China is investigating its two fixed-line operators, China Telecom and China Unicom, over alleged price fixing in the country’s broadband access market.
The antitrust division of China’s National Development and Reform Commission (NDRC) launched an investigation in the first half of the year after receiving complaints that the two operators held monopolistic control in the broadband access business, Li Qing, deputy director of NDRC’s price moniotoring and anti-monopoly bureau, told a news program on stated-owned broadcaster, China Central Television (CCTV).
Li said the two operators combined control two-thirds of China’s broadband access market, which means they have a strong hand with which to control prices.
“They are using their dominant market position to charge rivals high fees and offer more favorable prices to other operators who are not competing with them, “ Li said. “Under antitrust law, we call this price discrimination.”
In response to the allegations, China Telecom said the company would “fully co-operate with the regulatory authorities concerned on the investigation, and it has always been providing its broadband services strictly in accordance with the relevant laws and regulations.”
Unicom said “it is in the process of providing with the pricing, volume, turnover and other relevant information of its internet access bandwidth leasing business with the internet service providers for 2010.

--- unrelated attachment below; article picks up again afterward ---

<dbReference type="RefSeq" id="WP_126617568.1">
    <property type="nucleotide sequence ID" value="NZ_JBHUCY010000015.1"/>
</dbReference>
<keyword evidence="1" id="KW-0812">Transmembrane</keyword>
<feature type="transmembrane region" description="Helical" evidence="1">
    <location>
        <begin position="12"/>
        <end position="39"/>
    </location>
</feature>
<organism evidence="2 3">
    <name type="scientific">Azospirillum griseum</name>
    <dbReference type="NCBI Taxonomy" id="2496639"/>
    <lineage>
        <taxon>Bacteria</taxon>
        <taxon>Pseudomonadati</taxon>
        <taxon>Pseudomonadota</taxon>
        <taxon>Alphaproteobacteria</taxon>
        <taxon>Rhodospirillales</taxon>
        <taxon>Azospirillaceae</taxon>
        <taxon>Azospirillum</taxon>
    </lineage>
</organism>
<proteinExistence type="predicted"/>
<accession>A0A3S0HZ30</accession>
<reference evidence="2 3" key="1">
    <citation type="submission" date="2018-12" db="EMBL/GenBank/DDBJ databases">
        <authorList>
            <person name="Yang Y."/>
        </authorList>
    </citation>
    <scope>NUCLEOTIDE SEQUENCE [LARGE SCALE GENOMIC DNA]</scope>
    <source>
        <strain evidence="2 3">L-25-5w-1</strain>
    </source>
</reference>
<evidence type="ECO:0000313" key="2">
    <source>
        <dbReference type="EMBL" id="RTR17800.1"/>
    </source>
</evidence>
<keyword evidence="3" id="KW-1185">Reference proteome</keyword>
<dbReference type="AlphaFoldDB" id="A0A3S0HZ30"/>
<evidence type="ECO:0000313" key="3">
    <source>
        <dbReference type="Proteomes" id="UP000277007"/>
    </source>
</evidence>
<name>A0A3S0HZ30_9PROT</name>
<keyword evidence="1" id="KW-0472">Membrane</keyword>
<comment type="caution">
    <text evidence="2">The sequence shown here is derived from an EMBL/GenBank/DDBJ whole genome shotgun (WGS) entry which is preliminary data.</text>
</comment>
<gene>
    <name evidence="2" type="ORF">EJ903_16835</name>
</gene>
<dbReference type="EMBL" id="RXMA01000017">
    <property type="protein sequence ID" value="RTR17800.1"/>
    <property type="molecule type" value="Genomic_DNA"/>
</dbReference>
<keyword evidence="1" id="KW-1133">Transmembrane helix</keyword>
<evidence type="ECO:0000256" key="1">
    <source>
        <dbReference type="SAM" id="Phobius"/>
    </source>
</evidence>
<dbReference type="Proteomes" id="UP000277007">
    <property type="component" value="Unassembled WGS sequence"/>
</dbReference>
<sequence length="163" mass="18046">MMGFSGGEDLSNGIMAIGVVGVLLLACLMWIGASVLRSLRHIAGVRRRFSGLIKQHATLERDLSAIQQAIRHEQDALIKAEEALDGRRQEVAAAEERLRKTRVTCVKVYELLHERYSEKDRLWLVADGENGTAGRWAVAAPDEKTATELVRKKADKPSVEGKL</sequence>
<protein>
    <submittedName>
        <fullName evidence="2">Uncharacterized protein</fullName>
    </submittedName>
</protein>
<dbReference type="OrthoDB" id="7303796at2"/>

If NDRC’s allegations are upheld, the two operators would face penalties of up to 10% of their annual revenues from internet access services, Li said. Internet access revenues at China Telecom and China Unicom last year reached 50 billion yuan and 30 billion yuan, respectively, Li added.
Statistics from China's Ministry of Industry and Information Technology (MIIT) show that the two operators have 261.5 GB of direct interconnections.
For the first nine months of 2011, latency between the two operators ranged from 87.7 to 131.3 ms, while packet loss rates between their networks were between 0.2% to 1.9%, exceeding MIIT's Provisional Regulations on Internet Backbone Connection Services, which require that latency and packet loss not exceed 85 ms and 1%, respectively.
This means that China Telecom and China Unicom have not achieved full interconnectivity, and that doubles the cost of access, Li said.